The fact that Cruise probably queried about RPF workers suggests that it may not always be possible to shelter the movie stars from the harsh realities of the RPF world. Remembering back to late 1977, Jesse Prince spoke about an encounter between Travolta and RPF members. Travolta's hit movie, Saturday Night Fever, just had been released, so someone with contacts to Travolta and his office arranged for a private showing of it to the RPFers as a reward for all the hard work they had performed. Moreover, the RPFers were supposed to meet Travolta himself:
And he came to us, being all wonder and great and grandiose.... I will never forget the look on his face when he saw us. We must've looked like something from one of those prison camps, one of the German prison camps, because he looked at us and ... he was utterly unable to speak. He just stood there. He was supposed to talk to us, and tell us all this shit, and he literally stood there in horror (Kent Interview with Prince, 1998: 25).
Despite what must have been a disturbing encounter with RPFers, Travolta continues to serve as an official public relations officer for the Scientology organization.
Even one of Hollywood's newer faces - Juliette Lewis (b. June 21, 1973) - may know about the RPF, and if she does, then she says nothing about it. Her alleged knowledge of the program stems from that fact that her step-mother seems to have served time in it. This information came from the (now former) high-ranking Scientologist, Jesse Prince, who (during one period while he was assigned to the RPF) reported drove busloads of children (including the young Lewis) to the Cedars Sinai complex in order for them to see parents who were in the RPF (Kent Interview with Prince, 1994: 44-45). If Prince's account is accurate, then she must have some idea about the harshness of the RPF program, if only because she experience many of the restrictions that the program imposed upon a person who (at the time) was a member of her own family.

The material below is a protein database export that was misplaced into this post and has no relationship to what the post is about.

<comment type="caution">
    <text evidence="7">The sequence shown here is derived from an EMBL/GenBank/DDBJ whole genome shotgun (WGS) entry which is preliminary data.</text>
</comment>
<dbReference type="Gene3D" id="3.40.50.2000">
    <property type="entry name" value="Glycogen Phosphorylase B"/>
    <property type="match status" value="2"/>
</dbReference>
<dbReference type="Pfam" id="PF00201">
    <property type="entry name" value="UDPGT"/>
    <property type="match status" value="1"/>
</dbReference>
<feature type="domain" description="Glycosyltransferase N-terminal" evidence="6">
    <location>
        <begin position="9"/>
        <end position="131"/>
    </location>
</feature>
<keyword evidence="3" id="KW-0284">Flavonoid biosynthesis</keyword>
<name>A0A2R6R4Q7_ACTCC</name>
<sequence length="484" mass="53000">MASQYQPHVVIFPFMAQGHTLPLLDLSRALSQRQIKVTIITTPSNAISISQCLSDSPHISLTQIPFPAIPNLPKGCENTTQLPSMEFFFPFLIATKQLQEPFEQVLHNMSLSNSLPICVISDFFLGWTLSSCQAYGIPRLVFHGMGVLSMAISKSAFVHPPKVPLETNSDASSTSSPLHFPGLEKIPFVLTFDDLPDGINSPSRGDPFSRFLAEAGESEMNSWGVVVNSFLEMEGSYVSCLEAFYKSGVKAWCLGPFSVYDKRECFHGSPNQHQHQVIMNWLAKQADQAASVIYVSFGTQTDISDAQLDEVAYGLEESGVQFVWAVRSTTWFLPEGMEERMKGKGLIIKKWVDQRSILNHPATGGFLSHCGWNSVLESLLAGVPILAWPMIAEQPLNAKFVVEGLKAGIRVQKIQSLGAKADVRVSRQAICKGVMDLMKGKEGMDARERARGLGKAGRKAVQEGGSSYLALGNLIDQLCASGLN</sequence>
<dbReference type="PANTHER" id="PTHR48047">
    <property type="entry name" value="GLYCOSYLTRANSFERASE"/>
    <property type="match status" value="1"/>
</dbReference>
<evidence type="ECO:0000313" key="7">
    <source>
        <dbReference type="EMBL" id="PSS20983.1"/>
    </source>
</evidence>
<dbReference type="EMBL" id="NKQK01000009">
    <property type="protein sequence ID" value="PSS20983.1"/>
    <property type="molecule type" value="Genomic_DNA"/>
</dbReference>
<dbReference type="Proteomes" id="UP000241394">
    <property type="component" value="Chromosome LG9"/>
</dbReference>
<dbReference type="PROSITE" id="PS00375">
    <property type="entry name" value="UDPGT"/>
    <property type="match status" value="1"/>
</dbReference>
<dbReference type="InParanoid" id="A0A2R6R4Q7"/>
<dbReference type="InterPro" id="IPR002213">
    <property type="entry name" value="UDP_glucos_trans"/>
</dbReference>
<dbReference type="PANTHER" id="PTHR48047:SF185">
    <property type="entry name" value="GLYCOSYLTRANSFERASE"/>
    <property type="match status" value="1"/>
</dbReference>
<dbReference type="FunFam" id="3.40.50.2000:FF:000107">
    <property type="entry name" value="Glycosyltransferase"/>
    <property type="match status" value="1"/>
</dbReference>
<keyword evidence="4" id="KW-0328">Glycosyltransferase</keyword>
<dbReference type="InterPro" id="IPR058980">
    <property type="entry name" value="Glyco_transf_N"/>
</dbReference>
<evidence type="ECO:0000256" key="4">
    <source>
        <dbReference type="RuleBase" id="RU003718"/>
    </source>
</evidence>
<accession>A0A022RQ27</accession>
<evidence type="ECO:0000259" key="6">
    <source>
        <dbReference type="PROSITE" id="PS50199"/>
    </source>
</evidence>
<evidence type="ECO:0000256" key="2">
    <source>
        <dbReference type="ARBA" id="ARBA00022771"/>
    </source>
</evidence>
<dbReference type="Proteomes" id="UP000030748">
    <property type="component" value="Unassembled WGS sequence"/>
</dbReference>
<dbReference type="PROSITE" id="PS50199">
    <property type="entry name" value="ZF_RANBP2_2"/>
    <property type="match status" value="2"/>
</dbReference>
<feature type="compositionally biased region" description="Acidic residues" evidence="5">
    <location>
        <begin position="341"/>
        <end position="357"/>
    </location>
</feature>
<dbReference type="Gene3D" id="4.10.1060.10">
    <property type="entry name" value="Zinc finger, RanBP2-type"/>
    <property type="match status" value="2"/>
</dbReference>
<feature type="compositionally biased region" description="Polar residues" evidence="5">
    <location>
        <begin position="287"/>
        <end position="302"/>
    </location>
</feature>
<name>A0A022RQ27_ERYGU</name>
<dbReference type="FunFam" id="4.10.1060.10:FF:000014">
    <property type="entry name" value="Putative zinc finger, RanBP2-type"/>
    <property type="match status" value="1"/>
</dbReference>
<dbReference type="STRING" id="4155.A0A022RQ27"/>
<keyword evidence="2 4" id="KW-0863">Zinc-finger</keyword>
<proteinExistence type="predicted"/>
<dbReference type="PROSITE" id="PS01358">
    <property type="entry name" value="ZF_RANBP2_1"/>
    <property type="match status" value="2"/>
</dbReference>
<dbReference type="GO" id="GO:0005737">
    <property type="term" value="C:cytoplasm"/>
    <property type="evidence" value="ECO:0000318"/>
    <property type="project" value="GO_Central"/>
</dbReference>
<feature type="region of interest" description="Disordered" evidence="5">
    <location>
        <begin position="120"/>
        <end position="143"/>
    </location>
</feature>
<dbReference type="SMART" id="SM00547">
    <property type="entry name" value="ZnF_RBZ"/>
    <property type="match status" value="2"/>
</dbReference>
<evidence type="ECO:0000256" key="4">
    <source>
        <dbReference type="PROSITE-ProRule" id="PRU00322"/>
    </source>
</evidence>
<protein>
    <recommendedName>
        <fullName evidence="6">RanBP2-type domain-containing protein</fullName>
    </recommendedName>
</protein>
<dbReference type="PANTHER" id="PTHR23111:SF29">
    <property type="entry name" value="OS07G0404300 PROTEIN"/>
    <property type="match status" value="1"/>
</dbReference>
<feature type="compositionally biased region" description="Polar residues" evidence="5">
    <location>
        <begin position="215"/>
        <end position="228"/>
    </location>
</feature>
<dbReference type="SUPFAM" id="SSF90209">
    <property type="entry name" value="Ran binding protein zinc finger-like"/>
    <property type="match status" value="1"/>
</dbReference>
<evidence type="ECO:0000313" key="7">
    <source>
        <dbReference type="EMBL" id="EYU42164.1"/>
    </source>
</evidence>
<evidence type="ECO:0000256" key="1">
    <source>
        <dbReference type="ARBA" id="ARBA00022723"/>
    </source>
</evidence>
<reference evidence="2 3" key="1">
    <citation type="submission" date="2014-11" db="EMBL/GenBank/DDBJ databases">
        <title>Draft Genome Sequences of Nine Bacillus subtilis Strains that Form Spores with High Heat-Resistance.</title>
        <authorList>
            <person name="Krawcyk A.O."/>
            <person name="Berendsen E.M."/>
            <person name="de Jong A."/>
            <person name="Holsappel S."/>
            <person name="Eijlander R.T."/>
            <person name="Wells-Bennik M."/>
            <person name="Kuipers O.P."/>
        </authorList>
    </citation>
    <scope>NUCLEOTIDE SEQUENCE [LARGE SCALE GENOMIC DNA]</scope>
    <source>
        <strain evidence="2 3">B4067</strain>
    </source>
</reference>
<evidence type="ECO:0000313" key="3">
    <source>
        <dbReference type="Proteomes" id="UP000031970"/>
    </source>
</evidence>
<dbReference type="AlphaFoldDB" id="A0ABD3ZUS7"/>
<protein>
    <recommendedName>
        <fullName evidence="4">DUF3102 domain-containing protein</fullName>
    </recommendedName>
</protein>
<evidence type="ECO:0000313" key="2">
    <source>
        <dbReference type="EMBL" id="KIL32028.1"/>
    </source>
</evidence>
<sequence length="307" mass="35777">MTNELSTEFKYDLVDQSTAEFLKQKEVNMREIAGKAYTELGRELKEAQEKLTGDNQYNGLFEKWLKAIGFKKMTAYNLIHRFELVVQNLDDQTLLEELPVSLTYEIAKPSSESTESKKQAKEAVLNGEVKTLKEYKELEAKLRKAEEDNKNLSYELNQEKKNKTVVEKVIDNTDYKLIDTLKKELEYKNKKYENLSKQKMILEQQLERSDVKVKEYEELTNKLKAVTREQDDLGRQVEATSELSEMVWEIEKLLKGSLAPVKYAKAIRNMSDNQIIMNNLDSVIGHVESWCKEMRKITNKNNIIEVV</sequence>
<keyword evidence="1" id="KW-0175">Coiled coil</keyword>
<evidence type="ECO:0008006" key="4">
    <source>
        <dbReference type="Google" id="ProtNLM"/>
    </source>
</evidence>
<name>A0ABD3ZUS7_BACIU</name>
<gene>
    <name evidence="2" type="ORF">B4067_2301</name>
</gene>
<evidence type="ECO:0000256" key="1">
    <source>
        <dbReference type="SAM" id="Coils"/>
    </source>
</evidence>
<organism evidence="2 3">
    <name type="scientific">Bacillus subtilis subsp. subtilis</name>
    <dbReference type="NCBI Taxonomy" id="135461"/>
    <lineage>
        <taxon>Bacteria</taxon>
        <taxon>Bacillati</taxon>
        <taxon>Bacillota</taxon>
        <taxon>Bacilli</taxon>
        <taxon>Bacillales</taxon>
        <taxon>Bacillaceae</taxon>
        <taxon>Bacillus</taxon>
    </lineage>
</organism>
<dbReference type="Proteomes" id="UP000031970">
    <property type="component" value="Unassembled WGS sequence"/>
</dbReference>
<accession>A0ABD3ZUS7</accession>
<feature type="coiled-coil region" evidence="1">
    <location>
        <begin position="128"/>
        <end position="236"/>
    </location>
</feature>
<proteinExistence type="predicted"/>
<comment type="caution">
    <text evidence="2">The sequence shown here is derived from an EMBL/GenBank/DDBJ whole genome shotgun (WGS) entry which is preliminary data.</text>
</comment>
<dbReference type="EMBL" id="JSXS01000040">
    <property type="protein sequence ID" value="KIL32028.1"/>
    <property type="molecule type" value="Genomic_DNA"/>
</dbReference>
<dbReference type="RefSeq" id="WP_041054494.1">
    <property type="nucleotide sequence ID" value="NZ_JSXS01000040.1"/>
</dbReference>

If these allegations are true, then they likely will provide impetus for German boycotts of the movies in which Scientology stars perform, like the unsuccessful attempt in August, 1996 by the youth wing of the Christian Democratic Union to organize a boycott of Tom Cruise's movie, Mission Impossible (see Demick, 1996). Certainly the boycott attempt occurred long after information about the RPF was in the German press, but I cannot determine whether the effort's organizers knew about the allegation that RPF forced labour built and maintained some of Cruise's recreational facilities. Presumably the United States Department of State's press spokesperson, Nicholas Burns, did not know of the allegations when, during an official briefing, he criticized the boycott effort and praised Cruise and his film:
... [W]e note the call by a youth wing of one of the major [German] political parties for a boycott of the film, 'Mission Impossible,' because its star, Tom Cruise, is a Scientologist. We here in the State Department gave that [movie] four stars, two thumbs up. We think it's a good movie. We would encourage Germans to watch it, and we don't think it's proper to see that movie banned anywhere in the world. It's a good product of Hollywood - American cinema (United States Department of State, 1997: 5).